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Distinguished Scribe
gb18
Posts: 819
Registered: ‎12-06-2010
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Publishers need to know their readers

Wordsmith
TnTexas
Posts: 884
Registered: ‎10-22-2011

Re: Publishers need to know their readers

From the article: Publishers need to get to know their readers and find out what they want if they are to halt the loss of market share to online powerhouses such as Amazon, industry figures say. ...... Amazon and Apple have used terabytes of data on their customers' reading and other habits to gain control of the market, leaving traditional publishers scrambling to find a way to get through to their readers.

 

What in the world does this even mean? It's not like Amazon and Apple don't get the majority of their content from the publishers. And publishers have pretty much always sold their content through stores, not directly. So exactly what marketshare are the publishers losing to Amazon? What am I not getting/understanding here?

 

The publishing industry has been "super resistant" to the idea that it should let audience insights drive content development, McLean said.

 

How does this person think publishing decide what to publish and what not to publish if they don't take into consideration what their audience wants? (Or at least what they think their audience wants) There are plenty of decent manuscripts that go unpublished because the publishing house believes there isn't a large enough market for them. How exactly does this person think the companies come to that conclusion?

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MrGrantClarke
Posts: 4
Registered: ‎10-20-2013

Re: Publishers need to know their readers

It's all about the data. Both Amazon and Apple can use their platform for data mining and that is powerful. No different than the data Google has access to. If you get enough info on people, it's much easier to see trends and cash in on them. If you knew what books consumers or subjects there were interested in now, not 5 years ago, it's a very very powerful tool.

I'm new and happy to be here!
Distinguished Bibliophile
Mercury_Glitch
Posts: 1,395
Registered: ‎06-07-2011
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Re: Publishers need to know their readers

I would be extremely surprised if publishers did not utilize digital tools to track trends and such among readers.

 

Something to keep in mind though, good books are not always popular books, likewise popular books are not always good. 

 

There are also a lot of other factors in to why books take off, look at "This is Why I Jump", it launched without a lot of fireworks, and would likely have been burried among other books on autism, likely overlooked when placed near "Look Me in the Eye".  Until it was on, I believe, The Daily Show (or The Colbert Report, one of the two).  It's jumped to being a best seller, and likely will remain a best seller for a good portion of the holiday season.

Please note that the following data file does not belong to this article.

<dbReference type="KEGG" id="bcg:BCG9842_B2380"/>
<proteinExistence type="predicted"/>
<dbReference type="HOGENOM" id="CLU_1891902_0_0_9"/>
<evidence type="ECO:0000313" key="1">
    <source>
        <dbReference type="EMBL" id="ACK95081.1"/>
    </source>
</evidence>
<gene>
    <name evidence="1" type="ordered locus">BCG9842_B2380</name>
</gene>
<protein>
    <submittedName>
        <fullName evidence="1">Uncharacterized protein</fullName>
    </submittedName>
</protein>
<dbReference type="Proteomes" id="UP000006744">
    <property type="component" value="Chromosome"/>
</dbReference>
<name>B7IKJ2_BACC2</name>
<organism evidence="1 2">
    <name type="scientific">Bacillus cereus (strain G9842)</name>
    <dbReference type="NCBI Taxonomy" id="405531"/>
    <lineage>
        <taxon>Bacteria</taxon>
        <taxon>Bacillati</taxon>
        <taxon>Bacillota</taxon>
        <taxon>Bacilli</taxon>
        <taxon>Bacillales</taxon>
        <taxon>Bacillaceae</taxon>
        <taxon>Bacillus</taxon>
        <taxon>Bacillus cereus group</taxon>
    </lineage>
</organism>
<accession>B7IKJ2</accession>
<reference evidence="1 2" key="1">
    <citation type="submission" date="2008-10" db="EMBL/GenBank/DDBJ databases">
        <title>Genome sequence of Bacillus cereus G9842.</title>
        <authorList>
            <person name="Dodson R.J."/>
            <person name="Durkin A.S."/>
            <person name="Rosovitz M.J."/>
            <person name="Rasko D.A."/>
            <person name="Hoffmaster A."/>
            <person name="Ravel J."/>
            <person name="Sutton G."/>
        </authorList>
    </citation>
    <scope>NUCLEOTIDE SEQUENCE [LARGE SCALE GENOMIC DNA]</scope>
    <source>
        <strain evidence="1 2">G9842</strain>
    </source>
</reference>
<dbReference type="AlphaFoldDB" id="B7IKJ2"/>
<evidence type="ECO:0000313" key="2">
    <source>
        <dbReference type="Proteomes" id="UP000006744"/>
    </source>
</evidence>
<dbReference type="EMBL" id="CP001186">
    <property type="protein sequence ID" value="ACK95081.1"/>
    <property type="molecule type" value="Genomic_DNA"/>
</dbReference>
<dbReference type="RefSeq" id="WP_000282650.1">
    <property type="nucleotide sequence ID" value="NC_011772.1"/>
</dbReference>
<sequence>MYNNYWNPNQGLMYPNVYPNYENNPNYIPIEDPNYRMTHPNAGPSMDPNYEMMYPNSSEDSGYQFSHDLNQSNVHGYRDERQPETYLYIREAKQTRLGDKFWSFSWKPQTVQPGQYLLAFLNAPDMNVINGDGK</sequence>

Apple and Amazon may have passed it over, there isn't a whole lot of demand for books on autism currently, Jenny McCarthy put out some books on it, and there was a small swell.  And while some books, notably the one mentioned above aside from "This is Why I Jump" continue to sell, there are many that barely sell. 

 

So are you really sure you want Big Brother choosing what books get made, or do you maybe think the publishers sort of know what they're doing since they've been doing this for longer than most other industries which have been affected by the digital revolution have existed.

The Wheel weaves as the Wheel wills, and we are only the thread of the Pattern.
Distinguished Bibliophile
keriflur
Posts: 6,607
Registered: ‎01-05-2010

Re: Publishers need to know their readers


MrGrantClarke wrote:

It's all about the data. Both Amazon and Apple can use their platform for data mining and that is powerful. No different than the data Google has access to. If you get enough info on people, it's much easier to see trends and cash in on them. If you knew what books consumers or subjects there were interested in now, not 5 years ago, it's a very very powerful tool.


Traditional publishing isn't looking at what was popular five years ago, it's looking at what will be popular two to three years in the future.  Books are bought about two full years in advance, and by the time the trend becomes popular to readers, editors have moved on to the next thing.  As a YA writer, I pay attention to what the YA editors are doing, so I can pretty much tell you what the trends are going to be for teens, because I've seen what's been popular, what's been picked up.

 

Editors are paid to know what's good and what they can sell, and what the market will want.  It's not a perfect science and it never will be, but they are d--- good at it.  All Amazon can tell you is what people are doing now, and frankly that's irrelevant, because books aren't written overnight.